QUESTION: Is every child a Montessori Child, what sort of children best suit Montessori Education? 0
Montessori education is most definitely for every child. Dr. Montessori felt that her greatest discovery was that children like to work as well as play. Children have a natural drive to work in order to develop. Children are not content unless they have an opportunity to learn.
Parents need to read and learn about the Montessori method and implement it in their homes so that when children are at a Montessori school it is an easy transition, also if you learn and understand the philosophy behind Montessori then you will understand that it is for every child.
In a Montessori classroom children learn from the very beginning that they have freedom with boundaries, so they are able to understand what is expected of them. A child starting a Montessori education at a very young age is able to learn this concept from the very beginning and develop his learning around this. A child who starts later can still learn, but needs to be shown for quite sometime how the class is run and how to be calm and quiet when doing an activity. They will learn this as they watch the other children around them and want to do the same. Also the teacher gives the children one on one lessons so they can learn the different materials and how to use them properly.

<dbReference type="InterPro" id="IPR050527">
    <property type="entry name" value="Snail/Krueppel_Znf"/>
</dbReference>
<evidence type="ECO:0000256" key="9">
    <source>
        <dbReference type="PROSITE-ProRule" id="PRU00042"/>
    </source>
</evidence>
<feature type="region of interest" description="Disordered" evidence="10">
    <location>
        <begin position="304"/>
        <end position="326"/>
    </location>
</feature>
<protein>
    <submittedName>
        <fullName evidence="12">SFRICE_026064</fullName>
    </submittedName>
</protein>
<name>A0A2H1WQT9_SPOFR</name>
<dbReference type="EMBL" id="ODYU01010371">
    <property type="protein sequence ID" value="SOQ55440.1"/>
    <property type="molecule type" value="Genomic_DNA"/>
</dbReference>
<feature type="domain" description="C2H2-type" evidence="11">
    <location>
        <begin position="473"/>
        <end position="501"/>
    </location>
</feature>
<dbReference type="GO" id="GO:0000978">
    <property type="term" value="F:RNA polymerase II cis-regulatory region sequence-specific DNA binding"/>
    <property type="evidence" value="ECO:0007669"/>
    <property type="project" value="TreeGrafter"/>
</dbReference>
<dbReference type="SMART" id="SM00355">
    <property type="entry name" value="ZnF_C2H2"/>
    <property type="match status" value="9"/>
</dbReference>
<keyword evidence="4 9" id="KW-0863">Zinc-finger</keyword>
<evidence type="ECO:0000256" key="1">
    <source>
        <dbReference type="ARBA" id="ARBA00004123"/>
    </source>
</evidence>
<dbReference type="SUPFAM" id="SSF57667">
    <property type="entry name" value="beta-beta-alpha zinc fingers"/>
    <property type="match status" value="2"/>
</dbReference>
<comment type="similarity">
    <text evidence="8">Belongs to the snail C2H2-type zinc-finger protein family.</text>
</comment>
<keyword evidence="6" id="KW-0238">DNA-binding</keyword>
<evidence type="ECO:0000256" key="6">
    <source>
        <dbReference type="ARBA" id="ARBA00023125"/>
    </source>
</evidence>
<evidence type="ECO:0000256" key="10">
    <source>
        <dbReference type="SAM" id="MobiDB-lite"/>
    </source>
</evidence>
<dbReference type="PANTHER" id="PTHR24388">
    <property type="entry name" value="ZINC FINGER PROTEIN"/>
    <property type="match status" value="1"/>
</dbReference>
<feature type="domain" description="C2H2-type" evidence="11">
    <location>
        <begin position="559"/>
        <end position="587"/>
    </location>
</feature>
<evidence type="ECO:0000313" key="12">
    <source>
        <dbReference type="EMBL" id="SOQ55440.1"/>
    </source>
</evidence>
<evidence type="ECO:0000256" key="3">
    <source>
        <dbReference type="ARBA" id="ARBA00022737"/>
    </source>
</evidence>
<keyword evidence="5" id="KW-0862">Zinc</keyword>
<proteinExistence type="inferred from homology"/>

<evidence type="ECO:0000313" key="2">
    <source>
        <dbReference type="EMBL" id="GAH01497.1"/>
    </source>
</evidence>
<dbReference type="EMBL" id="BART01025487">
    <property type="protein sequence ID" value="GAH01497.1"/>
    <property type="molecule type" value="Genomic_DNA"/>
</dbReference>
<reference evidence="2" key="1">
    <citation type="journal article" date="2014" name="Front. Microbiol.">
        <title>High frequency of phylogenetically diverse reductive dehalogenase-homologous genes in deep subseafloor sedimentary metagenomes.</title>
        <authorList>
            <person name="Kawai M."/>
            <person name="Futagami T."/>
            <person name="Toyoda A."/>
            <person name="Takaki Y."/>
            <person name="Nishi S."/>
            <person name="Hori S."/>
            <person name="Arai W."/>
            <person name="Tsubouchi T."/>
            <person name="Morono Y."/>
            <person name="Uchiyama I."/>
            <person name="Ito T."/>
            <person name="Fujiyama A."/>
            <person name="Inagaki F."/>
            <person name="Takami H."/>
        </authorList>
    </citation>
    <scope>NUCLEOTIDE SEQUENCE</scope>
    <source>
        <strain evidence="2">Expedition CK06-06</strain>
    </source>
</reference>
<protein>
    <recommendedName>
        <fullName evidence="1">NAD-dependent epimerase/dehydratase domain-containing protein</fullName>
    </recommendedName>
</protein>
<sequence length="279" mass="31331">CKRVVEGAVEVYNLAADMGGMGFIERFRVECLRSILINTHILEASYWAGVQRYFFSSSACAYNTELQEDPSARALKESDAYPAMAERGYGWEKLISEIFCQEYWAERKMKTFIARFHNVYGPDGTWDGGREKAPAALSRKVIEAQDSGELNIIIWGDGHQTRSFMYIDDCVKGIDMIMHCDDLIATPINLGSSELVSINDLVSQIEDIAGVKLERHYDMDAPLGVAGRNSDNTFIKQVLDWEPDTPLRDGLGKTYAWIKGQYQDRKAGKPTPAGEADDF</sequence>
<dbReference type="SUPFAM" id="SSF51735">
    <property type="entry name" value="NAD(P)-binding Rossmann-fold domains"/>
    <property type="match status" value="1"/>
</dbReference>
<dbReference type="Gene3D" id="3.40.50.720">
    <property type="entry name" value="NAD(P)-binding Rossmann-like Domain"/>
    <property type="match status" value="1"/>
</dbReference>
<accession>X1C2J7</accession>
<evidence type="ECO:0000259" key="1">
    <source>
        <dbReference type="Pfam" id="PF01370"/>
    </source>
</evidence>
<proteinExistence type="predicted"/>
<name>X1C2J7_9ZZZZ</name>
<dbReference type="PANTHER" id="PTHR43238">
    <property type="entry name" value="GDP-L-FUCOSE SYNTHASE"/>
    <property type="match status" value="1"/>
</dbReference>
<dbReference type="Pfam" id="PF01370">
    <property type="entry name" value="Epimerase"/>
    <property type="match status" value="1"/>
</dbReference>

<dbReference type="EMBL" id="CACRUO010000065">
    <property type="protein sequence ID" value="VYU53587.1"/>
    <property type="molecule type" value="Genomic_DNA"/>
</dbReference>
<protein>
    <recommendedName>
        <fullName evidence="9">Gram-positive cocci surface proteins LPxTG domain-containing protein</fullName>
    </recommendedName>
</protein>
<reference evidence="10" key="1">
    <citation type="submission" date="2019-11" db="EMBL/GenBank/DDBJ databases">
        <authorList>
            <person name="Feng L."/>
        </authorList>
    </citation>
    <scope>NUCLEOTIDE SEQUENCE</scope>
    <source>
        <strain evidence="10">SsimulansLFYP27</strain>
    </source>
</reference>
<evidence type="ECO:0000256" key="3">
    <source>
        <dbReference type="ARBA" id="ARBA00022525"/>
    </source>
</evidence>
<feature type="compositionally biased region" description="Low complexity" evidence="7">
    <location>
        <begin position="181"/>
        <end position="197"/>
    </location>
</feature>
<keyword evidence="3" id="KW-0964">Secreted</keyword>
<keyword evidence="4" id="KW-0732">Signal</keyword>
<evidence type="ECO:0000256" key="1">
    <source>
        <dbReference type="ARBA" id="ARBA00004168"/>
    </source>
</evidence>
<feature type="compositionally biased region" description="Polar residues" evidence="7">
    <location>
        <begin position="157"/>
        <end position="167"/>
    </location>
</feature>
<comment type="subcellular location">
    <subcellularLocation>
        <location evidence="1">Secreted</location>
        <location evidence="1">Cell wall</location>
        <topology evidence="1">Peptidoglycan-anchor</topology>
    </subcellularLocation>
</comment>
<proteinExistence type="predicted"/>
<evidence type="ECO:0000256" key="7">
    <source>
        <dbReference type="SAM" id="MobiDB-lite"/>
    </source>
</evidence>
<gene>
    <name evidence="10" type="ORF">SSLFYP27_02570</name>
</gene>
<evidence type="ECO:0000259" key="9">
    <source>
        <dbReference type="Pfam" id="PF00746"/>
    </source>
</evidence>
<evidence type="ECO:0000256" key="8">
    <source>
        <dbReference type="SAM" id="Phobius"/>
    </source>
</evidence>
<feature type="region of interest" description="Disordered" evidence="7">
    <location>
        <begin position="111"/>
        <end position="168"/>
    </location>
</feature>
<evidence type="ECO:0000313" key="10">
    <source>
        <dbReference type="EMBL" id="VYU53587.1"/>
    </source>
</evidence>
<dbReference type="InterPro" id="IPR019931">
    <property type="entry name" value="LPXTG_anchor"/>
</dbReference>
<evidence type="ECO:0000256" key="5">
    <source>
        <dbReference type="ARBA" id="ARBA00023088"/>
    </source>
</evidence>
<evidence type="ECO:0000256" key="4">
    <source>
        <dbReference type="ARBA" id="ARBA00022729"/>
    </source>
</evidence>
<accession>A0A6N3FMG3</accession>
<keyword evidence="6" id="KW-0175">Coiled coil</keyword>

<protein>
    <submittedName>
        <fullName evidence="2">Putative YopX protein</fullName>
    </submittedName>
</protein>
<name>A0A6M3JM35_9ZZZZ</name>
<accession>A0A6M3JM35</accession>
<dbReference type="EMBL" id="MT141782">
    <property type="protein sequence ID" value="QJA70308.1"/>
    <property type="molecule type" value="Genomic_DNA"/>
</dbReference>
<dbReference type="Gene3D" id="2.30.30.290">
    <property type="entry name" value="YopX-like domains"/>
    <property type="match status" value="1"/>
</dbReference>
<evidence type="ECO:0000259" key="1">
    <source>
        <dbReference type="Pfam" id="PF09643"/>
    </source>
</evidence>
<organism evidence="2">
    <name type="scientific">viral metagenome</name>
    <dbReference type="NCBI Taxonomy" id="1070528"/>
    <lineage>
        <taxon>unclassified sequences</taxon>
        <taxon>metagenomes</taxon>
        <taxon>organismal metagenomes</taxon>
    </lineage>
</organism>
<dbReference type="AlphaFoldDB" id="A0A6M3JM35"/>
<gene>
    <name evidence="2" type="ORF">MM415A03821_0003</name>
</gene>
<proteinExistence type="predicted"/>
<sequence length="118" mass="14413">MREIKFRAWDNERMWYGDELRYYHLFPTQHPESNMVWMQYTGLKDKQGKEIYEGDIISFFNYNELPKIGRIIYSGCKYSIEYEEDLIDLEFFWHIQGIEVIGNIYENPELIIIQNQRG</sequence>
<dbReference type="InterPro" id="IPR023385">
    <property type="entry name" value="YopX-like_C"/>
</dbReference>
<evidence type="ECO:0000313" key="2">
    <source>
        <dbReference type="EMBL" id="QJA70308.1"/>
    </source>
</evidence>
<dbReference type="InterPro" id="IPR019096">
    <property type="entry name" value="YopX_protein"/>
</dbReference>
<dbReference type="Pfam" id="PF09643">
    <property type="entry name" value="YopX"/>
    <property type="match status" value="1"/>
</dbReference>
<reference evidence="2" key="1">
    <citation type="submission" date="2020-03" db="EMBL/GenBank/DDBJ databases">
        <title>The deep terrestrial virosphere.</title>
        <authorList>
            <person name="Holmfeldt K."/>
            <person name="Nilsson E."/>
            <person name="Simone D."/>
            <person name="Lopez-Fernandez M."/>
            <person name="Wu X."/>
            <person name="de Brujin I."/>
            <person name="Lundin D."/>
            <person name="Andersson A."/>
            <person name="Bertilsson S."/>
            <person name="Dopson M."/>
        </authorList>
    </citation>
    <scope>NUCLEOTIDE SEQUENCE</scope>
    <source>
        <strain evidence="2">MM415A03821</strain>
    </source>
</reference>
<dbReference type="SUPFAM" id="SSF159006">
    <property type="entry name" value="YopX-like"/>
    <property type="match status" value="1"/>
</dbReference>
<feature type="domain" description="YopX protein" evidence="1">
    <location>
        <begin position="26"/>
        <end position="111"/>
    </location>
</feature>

The classroom has many different activities so the child can choose which one they would like to work with. The room is set out in different sections; they are Practical Life, Sensorial, Language, Math’s, and Culture. Every child has the drive to learn so all the different activities will give them that chance. Therefore all children’s needs are catered for, one child may want to learn how to do up buttons, and another might want to learn the number rods, a child may want to go outside to plant seeds in the garden, another to do sandpaper letters.